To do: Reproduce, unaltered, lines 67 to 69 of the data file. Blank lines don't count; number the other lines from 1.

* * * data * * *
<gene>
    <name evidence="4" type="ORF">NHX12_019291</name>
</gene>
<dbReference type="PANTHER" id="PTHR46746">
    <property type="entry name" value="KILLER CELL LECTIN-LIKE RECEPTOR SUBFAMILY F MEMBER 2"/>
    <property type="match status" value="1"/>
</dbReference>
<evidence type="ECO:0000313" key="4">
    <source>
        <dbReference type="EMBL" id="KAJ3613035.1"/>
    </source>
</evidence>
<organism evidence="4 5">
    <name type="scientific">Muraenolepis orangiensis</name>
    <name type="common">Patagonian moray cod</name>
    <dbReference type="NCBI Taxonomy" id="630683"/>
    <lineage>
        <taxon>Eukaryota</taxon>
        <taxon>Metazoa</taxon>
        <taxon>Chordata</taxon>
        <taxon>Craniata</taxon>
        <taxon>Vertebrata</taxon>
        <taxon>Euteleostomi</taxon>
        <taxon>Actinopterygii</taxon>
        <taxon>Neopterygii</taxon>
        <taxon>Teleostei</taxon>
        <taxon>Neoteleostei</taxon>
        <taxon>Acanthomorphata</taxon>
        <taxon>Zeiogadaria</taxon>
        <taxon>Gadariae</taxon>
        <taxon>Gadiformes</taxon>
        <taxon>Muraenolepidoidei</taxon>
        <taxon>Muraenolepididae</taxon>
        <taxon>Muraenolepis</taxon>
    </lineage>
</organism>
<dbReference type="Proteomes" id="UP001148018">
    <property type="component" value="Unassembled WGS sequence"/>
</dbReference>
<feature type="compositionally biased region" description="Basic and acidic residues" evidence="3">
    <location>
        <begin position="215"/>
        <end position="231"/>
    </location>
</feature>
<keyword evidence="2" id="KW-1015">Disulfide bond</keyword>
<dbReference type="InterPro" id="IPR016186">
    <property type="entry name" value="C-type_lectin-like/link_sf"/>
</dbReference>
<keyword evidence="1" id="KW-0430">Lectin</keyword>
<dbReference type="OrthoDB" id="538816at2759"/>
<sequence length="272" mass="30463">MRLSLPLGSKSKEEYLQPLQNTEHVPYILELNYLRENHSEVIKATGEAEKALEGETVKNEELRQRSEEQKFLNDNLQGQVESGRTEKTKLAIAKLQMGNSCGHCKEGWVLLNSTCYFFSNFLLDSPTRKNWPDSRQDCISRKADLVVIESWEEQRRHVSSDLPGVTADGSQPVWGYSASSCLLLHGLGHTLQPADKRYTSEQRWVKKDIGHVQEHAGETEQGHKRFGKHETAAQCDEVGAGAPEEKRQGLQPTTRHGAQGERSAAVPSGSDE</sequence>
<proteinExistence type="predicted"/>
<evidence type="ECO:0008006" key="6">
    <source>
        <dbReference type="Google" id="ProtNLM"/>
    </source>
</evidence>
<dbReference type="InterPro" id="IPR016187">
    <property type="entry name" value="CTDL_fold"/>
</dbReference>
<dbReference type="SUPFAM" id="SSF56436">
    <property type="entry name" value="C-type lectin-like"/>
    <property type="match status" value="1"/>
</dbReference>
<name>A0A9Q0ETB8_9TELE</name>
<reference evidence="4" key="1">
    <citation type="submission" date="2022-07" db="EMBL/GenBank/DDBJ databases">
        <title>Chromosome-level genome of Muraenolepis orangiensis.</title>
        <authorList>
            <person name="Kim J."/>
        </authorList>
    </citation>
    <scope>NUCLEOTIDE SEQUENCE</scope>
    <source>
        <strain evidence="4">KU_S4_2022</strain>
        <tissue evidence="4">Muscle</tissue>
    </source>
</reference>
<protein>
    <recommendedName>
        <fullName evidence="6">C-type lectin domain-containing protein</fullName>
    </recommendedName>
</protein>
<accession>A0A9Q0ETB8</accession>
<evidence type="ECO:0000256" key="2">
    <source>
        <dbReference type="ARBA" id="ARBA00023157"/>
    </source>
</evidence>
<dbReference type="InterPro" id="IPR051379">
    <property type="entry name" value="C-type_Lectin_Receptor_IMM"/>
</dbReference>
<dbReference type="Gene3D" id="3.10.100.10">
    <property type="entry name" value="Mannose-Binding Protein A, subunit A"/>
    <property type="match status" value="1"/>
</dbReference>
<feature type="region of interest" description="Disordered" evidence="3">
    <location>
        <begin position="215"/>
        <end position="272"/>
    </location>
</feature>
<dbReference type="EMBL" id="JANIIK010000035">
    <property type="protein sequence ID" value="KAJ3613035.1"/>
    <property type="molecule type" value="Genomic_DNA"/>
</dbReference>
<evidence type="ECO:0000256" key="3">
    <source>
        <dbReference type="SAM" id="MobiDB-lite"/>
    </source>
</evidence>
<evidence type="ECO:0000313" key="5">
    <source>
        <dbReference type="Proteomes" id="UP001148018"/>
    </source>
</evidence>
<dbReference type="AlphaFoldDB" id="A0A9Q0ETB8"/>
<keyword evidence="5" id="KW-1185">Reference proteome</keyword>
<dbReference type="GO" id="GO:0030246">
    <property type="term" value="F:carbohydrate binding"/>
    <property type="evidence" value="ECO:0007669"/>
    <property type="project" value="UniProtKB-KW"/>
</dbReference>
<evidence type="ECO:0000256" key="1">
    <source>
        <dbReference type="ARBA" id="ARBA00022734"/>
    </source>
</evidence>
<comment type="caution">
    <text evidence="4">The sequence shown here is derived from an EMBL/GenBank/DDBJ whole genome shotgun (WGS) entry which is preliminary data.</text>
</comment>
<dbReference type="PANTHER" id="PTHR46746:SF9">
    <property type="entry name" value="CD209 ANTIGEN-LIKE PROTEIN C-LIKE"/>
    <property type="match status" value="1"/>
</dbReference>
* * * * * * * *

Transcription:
<reference evidence="4" key="1">
    <citation type="submission" date="2022-07" db="EMBL/GenBank/DDBJ databases">
        <title>Chromosome-level genome of Muraenolepis orangiensis.</title>